Short-Term Curtailment of HVAC Loads - Executive Summary
Rapidly increasing requirements placed on utilities to reduce peak loads has led to utility customer incentives to shift peak demand to non-peak times or reduce peak loads when notified by the utility that the grid is close to capacity. This study investigates methods used to reduce building demand during a fixed time window near a utilities on-peak period. The window was chosen to be 5-9 A.M. in winter and 2-5 P.M. in summer.The most common methods for reducing building peak demand were reviewed and categorized by their usefulness and wide-spread availability. These strategies were reductions in lighting power density, global thermostat set point setback control, chilled water temperature reset, and altering the supply air temperature reset. The first two control strategies are applied to all building types, while the last two control strategies are applied to the buildings served by a central plant. Computer simulations were performed to determine the savings potential when these strategies were used either individually or in combination. The buildings selected for this study were obtained from the computer simulation reference buildings provided by the United States Department of Energy (DOE). This study included small, medium, and large representations of the office and retail building types. The energy characteristics were selected to meet the minimum for those building types according to ASHRAE Standards 90.1-2004 and 62.1-2004.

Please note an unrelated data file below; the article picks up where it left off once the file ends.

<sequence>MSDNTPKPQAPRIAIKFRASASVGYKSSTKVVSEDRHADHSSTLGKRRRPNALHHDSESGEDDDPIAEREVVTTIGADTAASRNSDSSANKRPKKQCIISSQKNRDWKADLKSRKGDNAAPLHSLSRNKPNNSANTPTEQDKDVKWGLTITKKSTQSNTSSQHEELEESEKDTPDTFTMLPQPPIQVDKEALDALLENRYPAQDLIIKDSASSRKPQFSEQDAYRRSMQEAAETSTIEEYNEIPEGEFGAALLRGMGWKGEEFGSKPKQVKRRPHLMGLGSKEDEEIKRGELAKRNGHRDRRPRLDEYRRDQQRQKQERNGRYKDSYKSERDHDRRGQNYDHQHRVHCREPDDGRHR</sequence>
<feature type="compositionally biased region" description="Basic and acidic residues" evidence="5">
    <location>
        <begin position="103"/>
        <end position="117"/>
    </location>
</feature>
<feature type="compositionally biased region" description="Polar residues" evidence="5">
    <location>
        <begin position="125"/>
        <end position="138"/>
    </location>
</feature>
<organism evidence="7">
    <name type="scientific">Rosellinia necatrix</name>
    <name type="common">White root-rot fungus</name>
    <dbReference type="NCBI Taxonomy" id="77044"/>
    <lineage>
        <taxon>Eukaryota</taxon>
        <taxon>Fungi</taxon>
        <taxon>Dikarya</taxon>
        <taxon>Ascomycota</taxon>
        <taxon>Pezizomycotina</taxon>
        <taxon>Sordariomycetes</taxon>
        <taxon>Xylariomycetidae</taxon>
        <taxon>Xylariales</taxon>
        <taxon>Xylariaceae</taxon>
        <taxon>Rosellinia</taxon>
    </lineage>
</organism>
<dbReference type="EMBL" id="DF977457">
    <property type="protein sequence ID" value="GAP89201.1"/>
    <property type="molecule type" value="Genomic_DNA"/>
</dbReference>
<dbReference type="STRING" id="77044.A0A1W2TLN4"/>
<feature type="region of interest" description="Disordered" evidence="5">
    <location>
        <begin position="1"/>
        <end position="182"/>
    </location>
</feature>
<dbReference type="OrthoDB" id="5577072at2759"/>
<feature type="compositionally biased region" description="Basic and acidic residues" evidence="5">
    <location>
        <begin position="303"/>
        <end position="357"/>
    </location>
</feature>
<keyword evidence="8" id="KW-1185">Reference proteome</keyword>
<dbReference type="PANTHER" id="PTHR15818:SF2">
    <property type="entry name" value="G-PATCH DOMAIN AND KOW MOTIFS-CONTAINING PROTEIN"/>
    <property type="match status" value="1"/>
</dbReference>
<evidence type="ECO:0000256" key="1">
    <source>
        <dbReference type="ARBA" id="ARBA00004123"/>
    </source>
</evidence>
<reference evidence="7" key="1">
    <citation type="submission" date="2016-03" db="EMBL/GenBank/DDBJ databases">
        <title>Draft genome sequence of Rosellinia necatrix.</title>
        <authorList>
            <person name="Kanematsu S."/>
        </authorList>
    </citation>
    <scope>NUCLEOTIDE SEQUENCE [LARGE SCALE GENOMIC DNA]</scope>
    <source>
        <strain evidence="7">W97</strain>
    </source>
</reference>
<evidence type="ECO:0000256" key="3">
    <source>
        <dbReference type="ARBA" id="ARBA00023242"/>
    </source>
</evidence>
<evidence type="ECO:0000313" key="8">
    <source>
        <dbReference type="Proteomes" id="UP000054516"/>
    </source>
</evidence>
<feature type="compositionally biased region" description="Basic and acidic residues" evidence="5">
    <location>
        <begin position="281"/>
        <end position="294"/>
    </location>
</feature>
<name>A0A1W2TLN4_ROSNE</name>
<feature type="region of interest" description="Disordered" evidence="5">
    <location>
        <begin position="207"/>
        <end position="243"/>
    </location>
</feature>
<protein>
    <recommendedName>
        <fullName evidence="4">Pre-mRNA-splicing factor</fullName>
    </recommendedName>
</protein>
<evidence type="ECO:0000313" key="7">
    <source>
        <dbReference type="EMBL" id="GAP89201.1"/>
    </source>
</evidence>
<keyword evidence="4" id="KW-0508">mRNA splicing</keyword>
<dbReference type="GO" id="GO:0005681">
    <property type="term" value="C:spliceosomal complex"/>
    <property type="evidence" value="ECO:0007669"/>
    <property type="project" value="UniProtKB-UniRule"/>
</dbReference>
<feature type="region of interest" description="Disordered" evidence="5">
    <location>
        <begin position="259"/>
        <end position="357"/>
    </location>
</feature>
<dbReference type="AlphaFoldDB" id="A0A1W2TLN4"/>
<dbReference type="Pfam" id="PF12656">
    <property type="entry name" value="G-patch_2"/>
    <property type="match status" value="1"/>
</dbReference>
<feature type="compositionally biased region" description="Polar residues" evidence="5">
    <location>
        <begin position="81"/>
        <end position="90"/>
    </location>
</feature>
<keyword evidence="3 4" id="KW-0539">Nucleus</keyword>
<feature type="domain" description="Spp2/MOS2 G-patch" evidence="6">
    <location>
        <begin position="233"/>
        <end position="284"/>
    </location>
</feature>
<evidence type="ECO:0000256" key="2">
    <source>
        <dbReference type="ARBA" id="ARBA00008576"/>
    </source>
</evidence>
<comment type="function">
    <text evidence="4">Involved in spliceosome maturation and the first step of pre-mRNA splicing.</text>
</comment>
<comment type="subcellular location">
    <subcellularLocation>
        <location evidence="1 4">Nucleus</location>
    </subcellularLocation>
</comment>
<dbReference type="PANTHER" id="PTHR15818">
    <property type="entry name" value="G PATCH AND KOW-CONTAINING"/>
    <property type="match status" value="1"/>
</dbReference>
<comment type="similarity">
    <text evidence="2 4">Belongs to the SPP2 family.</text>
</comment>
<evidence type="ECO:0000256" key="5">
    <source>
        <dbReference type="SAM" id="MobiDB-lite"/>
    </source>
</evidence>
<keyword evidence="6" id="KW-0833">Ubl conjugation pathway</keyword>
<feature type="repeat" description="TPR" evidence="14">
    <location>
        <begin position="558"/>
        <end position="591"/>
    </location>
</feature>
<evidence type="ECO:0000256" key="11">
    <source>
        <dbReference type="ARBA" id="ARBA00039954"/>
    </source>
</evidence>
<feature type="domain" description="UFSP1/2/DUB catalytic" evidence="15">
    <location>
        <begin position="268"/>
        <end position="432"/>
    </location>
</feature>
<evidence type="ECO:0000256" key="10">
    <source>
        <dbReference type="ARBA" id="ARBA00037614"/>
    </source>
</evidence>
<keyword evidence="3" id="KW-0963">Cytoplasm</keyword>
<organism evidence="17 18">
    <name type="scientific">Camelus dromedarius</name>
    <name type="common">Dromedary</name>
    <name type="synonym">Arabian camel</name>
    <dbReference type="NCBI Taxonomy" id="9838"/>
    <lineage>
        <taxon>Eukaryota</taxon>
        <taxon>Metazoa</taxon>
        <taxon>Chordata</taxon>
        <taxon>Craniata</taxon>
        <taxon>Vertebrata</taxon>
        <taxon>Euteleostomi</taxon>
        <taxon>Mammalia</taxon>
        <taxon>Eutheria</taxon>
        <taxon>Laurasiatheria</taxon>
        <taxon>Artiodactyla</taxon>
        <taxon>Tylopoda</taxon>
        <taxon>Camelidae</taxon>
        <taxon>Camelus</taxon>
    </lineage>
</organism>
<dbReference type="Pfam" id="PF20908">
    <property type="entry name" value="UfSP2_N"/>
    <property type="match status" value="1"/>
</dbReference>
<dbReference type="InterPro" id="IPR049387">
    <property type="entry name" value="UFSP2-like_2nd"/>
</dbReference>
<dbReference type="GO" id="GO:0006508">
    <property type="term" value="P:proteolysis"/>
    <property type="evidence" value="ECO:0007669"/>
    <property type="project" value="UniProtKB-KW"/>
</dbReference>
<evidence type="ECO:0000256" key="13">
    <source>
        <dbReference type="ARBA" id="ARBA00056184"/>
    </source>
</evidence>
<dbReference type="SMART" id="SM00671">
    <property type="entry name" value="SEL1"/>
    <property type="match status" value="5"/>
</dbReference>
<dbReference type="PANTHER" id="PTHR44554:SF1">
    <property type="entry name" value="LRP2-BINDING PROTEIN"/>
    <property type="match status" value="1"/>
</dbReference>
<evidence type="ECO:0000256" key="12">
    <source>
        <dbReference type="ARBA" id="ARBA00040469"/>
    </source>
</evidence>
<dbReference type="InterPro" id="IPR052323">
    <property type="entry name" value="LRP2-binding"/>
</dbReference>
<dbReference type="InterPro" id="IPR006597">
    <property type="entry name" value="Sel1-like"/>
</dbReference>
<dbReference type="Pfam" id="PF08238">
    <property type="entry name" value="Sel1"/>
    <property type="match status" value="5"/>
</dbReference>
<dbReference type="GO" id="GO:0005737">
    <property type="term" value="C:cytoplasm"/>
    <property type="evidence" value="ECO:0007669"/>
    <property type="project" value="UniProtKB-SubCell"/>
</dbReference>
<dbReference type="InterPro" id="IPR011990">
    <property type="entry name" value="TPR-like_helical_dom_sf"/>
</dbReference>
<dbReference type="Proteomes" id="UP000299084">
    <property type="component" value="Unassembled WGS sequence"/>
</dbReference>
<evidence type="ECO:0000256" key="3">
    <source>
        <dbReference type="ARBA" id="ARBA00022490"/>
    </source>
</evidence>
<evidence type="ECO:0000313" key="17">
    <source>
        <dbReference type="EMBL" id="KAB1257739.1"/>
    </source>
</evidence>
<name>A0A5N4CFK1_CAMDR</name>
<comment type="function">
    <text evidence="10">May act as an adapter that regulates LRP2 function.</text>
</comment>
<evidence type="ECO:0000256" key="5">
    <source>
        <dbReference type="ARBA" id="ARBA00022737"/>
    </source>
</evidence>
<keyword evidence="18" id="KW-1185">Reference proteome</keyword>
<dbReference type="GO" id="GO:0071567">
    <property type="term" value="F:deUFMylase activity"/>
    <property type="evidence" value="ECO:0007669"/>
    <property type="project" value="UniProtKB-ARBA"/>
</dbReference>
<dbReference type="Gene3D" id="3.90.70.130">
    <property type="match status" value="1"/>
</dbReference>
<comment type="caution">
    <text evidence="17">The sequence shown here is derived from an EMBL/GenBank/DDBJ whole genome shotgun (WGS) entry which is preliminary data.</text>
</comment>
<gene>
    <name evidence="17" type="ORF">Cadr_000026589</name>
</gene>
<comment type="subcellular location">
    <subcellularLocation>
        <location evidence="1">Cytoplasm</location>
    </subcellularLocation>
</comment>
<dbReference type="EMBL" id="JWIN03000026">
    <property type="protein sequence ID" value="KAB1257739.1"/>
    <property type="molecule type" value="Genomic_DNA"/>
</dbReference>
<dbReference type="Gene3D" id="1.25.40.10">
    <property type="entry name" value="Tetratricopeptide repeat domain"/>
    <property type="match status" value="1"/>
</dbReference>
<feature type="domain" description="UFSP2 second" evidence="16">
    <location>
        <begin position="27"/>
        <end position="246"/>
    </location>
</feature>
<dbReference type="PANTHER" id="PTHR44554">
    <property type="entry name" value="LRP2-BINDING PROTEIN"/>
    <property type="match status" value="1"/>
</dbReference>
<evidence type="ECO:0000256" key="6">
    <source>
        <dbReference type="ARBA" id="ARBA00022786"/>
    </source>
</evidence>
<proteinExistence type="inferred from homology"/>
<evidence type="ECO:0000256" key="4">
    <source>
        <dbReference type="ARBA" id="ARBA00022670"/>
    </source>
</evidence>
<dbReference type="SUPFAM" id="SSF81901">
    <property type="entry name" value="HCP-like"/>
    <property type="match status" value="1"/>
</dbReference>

Buildings - HVAC
Florida Solar Energy Center and Gu, Lixing, "Short-Term Curtailment of HVAC Loads - Executive Summary" (2011). FSEC Energy Research Center®. 282.